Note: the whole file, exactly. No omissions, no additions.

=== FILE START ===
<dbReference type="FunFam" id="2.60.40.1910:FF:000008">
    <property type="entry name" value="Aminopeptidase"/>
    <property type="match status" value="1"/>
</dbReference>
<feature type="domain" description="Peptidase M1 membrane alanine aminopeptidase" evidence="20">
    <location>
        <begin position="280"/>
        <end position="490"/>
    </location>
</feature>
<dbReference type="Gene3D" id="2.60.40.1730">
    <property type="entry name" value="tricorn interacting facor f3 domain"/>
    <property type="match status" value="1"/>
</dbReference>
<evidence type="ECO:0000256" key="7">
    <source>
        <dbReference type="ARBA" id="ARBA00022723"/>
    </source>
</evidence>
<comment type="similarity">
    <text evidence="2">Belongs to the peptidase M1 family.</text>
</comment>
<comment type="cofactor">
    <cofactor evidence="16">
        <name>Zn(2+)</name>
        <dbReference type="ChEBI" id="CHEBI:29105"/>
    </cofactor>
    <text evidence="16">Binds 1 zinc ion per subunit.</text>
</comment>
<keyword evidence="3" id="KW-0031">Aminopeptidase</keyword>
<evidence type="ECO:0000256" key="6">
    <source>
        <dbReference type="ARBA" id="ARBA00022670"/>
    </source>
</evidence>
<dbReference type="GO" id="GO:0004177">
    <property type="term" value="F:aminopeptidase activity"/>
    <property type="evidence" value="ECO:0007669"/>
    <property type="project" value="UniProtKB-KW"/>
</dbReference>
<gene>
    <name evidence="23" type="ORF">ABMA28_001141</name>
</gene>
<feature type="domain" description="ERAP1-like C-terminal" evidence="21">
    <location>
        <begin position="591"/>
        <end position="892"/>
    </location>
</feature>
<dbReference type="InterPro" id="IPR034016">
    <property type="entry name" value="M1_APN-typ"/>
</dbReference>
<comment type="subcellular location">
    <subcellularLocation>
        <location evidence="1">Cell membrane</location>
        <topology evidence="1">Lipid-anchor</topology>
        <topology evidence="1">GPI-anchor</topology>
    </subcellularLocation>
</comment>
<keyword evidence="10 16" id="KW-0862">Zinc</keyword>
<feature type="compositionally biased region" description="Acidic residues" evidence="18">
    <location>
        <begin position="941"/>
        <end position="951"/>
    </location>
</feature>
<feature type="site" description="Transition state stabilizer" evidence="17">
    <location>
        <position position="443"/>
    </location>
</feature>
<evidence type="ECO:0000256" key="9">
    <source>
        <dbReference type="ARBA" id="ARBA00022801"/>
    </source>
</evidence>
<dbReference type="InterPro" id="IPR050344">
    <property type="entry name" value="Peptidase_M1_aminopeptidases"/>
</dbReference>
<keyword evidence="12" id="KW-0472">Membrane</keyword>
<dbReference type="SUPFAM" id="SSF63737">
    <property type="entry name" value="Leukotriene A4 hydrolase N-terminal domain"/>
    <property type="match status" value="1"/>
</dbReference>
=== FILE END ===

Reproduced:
<dbReference type="FunFam" id="2.60.40.1910:FF:000008">
    <property type="entry name" value="Aminopeptidase"/>
    <property type="match status" value="1"/>
</dbReference>
<feature type="domain" description="Peptidase M1 membrane alanine aminopeptidase" evidence="20">
    <location>
        <begin position="280"/>
        <end position="490"/>
    </location>
</feature>
<dbReference type="Gene3D" id="2.60.40.1730">
    <property type="entry name" value="tricorn interacting facor f3 domain"/>
    <property type="match status" value="1"/>
</dbReference>
<evidence type="ECO:0000256" key="7">
    <source>
        <dbReference type="ARBA" id="ARBA00022723"/>
    </source>
</evidence>
<comment type="similarity">
    <text evidence="2">Belongs to the peptidase M1 family.</text>
</comment>
<comment type="cofactor">
    <cofactor evidence="16">
        <name>Zn(2+)</name>
        <dbReference type="ChEBI" id="CHEBI:29105"/>
    </cofactor>
    <text evidence="16">Binds 1 zinc ion per subunit.</text>
</comment>
<keyword evidence="3" id="KW-0031">Aminopeptidase</keyword>
<evidence type="ECO:0000256" key="6">
    <source>
        <dbReference type="ARBA" id="ARBA00022670"/>
    </source>
</evidence>
<dbReference type="GO" id="GO:0004177">
    <property type="term" value="F:aminopeptidase activity"/>
    <property type="evidence" value="ECO:0007669"/>
    <property type="project" value="UniProtKB-KW"/>
</dbReference>
<gene>
    <name evidence="23" type="ORF">ABMA28_001141</name>
</gene>
<feature type="domain" description="ERAP1-like C-terminal" evidence="21">
    <location>
        <begin position="591"/>
        <end position="892"/>
    </location>
</feature>
<dbReference type="InterPro" id="IPR034016">
    <property type="entry name" value="M1_APN-typ"/>
</dbReference>
<comment type="subcellular location">
    <subcellularLocation>
        <location evidence="1">Cell membrane</location>
        <topology evidence="1">Lipid-anchor</topology>
        <topology evidence="1">GPI-anchor</topology>
    </subcellularLocation>
</comment>
<keyword evidence="10 16" id="KW-0862">Zinc</keyword>
<feature type="compositionally biased region" description="Acidic residues" evidence="18">
    <location>
        <begin position="941"/>
        <end position="951"/>
    </location>
</feature>
<feature type="site" description="Transition state stabilizer" evidence="17">
    <location>
        <position position="443"/>
    </location>
</feature>
<evidence type="ECO:0000256" key="9">
    <source>
        <dbReference type="ARBA" id="ARBA00022801"/>
    </source>
</evidence>
<dbReference type="InterPro" id="IPR050344">
    <property type="entry name" value="Peptidase_M1_aminopeptidases"/>
</dbReference>
<keyword evidence="12" id="KW-0472">Membrane</keyword>
<dbReference type="SUPFAM" id="SSF63737">
    <property type="entry name" value="Leukotriene A4 hydrolase N-terminal domain"/>
    <property type="match status" value="1"/>
</dbReference>